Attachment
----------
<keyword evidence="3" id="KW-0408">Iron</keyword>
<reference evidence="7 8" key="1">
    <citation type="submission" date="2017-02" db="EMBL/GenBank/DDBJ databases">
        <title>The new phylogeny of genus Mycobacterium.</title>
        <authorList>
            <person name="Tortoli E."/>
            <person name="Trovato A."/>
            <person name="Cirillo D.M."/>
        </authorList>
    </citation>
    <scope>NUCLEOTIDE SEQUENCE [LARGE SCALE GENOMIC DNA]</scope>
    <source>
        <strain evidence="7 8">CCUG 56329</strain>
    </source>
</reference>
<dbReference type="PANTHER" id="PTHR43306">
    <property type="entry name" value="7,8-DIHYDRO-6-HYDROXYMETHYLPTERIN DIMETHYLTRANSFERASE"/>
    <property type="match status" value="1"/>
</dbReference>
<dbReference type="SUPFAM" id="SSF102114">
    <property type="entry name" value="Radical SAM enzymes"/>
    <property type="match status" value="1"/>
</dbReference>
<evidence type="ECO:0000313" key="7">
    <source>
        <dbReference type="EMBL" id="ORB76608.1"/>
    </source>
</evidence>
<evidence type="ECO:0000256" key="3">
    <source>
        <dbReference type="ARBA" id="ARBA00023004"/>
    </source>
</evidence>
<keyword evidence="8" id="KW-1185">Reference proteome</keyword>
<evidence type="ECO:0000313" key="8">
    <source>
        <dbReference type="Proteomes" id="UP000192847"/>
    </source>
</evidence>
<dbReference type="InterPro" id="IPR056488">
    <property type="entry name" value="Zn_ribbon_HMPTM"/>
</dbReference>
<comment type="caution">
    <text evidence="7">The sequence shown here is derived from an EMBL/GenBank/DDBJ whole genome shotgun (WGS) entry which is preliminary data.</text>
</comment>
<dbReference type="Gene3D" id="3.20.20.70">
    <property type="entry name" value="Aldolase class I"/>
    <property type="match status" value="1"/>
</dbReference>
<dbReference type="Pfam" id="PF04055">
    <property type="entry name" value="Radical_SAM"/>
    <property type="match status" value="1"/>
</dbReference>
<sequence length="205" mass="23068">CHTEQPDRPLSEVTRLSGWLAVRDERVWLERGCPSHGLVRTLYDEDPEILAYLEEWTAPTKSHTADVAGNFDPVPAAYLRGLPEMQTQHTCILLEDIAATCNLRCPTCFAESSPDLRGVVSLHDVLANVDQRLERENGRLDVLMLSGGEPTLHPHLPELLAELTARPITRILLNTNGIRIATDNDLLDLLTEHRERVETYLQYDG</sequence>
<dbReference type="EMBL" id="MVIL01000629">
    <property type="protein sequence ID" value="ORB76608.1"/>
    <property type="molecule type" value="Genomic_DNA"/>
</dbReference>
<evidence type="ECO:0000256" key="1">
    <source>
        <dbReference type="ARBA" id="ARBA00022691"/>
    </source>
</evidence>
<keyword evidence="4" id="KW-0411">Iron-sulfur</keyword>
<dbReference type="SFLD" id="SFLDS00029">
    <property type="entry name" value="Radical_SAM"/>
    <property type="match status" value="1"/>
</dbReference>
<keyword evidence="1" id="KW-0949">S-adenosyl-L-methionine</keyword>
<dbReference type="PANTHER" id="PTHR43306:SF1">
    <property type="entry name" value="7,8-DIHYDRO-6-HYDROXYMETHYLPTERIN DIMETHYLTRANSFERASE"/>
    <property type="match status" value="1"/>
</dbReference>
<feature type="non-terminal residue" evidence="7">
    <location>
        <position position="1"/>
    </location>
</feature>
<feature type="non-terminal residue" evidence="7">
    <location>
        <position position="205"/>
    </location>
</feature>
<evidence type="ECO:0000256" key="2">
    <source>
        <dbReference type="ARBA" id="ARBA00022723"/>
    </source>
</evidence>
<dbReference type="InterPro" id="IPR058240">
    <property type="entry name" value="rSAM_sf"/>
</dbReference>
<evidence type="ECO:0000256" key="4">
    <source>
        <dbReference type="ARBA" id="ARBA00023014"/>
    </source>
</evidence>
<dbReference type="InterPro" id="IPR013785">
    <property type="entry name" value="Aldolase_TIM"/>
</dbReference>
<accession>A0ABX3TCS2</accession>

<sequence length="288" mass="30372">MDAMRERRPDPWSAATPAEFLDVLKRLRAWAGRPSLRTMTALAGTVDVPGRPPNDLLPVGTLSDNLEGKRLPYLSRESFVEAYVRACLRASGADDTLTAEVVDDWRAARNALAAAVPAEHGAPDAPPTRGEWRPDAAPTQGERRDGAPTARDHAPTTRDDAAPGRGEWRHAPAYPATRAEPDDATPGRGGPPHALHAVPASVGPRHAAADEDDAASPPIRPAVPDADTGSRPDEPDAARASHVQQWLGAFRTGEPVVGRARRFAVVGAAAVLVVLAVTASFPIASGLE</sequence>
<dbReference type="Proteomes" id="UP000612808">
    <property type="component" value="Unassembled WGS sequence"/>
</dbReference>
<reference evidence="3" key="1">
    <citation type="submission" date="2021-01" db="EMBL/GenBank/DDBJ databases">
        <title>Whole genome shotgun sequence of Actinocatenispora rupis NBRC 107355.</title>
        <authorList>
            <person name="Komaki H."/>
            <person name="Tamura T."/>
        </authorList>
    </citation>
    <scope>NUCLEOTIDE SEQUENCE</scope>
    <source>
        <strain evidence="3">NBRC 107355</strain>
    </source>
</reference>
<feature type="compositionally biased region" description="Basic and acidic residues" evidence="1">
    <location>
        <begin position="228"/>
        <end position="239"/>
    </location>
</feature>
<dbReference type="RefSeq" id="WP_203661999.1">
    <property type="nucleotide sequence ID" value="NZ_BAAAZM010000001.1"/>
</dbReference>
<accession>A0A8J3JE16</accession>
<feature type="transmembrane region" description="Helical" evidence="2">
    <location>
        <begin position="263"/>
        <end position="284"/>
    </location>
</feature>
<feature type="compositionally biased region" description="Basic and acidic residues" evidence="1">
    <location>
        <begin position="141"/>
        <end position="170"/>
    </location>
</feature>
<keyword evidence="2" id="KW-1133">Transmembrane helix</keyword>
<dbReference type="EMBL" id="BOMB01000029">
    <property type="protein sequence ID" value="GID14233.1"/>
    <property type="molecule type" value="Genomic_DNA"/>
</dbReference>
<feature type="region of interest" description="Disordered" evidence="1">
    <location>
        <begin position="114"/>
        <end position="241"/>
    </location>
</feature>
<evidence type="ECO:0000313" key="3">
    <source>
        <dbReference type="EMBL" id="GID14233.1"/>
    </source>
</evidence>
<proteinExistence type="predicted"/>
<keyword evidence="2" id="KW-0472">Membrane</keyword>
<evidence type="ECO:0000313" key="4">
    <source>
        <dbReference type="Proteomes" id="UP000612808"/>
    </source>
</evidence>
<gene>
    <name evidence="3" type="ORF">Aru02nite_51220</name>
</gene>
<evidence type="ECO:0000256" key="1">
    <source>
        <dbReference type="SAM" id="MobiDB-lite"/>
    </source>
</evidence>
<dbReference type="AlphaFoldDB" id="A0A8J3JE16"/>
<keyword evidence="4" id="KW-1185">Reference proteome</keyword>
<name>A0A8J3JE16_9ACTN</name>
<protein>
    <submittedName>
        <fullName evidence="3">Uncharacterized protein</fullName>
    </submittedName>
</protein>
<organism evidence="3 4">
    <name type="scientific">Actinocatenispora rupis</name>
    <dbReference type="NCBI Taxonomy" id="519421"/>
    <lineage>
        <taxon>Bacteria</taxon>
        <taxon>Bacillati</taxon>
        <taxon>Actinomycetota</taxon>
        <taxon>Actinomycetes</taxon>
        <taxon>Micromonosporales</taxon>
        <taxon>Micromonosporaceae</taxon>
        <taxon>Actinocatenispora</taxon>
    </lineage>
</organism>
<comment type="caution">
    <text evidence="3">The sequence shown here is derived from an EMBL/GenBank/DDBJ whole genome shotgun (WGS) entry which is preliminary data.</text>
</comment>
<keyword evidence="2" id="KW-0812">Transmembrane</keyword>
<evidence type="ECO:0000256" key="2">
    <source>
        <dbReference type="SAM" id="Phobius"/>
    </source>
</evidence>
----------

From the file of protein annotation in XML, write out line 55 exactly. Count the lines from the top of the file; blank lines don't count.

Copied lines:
<dbReference type="EMBL" id="MVIL01000629">